Prevalence, molecular characterization, and phenotypic confirmation of extended-spectrum beta-lactamases in Escherichia coli, Klebsiella pneumoniae, and Klebsiella oxytoca at the Radboud University Nijmegen Medical Centre in The Netherlands.Microb Drug Resist. 2010 Mar; 16(1):55-60.MD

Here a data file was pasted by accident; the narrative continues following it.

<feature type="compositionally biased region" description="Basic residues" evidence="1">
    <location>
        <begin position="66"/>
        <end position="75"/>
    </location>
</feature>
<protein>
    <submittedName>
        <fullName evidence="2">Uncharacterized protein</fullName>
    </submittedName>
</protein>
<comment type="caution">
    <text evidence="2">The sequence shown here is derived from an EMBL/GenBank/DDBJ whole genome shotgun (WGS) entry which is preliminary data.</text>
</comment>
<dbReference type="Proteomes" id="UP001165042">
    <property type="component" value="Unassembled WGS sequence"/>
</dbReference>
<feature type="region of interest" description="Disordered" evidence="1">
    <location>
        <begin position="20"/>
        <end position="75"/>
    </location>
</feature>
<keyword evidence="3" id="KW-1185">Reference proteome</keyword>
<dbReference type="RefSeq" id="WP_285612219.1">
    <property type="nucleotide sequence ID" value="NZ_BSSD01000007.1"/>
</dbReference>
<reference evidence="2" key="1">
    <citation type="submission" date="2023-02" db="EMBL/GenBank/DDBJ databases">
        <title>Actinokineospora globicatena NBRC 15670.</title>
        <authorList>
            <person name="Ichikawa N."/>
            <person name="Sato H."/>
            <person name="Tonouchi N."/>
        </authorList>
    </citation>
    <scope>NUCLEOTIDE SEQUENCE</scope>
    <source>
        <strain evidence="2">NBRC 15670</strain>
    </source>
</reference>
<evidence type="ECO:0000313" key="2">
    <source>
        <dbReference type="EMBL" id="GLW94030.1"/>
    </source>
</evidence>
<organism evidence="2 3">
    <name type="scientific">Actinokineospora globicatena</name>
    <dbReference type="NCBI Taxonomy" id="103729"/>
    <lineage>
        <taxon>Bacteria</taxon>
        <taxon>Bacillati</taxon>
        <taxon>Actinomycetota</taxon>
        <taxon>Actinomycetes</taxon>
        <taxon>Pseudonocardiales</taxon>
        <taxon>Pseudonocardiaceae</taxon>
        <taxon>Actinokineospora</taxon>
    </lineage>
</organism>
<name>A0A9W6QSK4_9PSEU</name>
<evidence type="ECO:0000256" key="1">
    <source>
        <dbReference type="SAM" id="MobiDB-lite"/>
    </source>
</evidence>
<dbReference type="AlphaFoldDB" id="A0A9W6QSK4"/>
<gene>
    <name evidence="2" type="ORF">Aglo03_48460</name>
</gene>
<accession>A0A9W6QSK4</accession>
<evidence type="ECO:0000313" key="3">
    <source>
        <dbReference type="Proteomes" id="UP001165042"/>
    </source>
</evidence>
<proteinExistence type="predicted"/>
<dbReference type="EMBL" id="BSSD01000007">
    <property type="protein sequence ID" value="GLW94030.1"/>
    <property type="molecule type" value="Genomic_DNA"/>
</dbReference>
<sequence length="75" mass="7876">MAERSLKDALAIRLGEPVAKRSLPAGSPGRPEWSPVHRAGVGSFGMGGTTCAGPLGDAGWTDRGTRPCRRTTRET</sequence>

The prevalence and molecular types of extended-spectrum beta-lactamases (ESBLs) were determined during a 1-year period in unselected clinical nonduplicate isolates of Escherichia coli (n = 1,738), Klebsiella pneumoniae (n = 436), and Klebsiella oxytoca (n = 208), cultured at the University Medical Centre Nijmegen, The Netherlands. Isolates identified as ESBL producer by the Phoenix automated system were collected prospectively and subjected to molecular analysis for the most common ESBLs TEM, SHV, and CTX-M, as well as OXA and GES. Both the Etest ESBL and double-disk synergy test were performed as confirmatory tests. The estimated prevalence of ESBLs was 2.1% in E. coli, 5.2% in K. pneumoniae, and 2.4% in K. oxytoca. TEM-12 and -26, SHV-5 and -12, and CTX-M groups 1 and 9 were the most frequent ESBLs found. Isolates identified as ESBLs by the Phoenix were confirmed by polymerase chain reaction (PCR) in only 42%. In ESBL PCR-positive E. coli and K. pneumoniae, both confirmatory tests were positive in 95% of the isolates. In 28% of the Etest and 13% of the double-disk synergy test-positive isolates, PCR could not detect any ESBL gene. In these cases, other resistance mechanisms may play a role. Confirmatory tests were unreliable for K. oxytoca. A previously described mutation in the K1 enzyme was detected in one ceftazidime-resistant K. oxytoca. The prevalence of ESBLs in The Netherlands is increasing. The predominant molecular types of ESBLs detected were comparable to other studies. Phoenix ESBL results need to be confirmed as advocated by ESBL detection guidelines.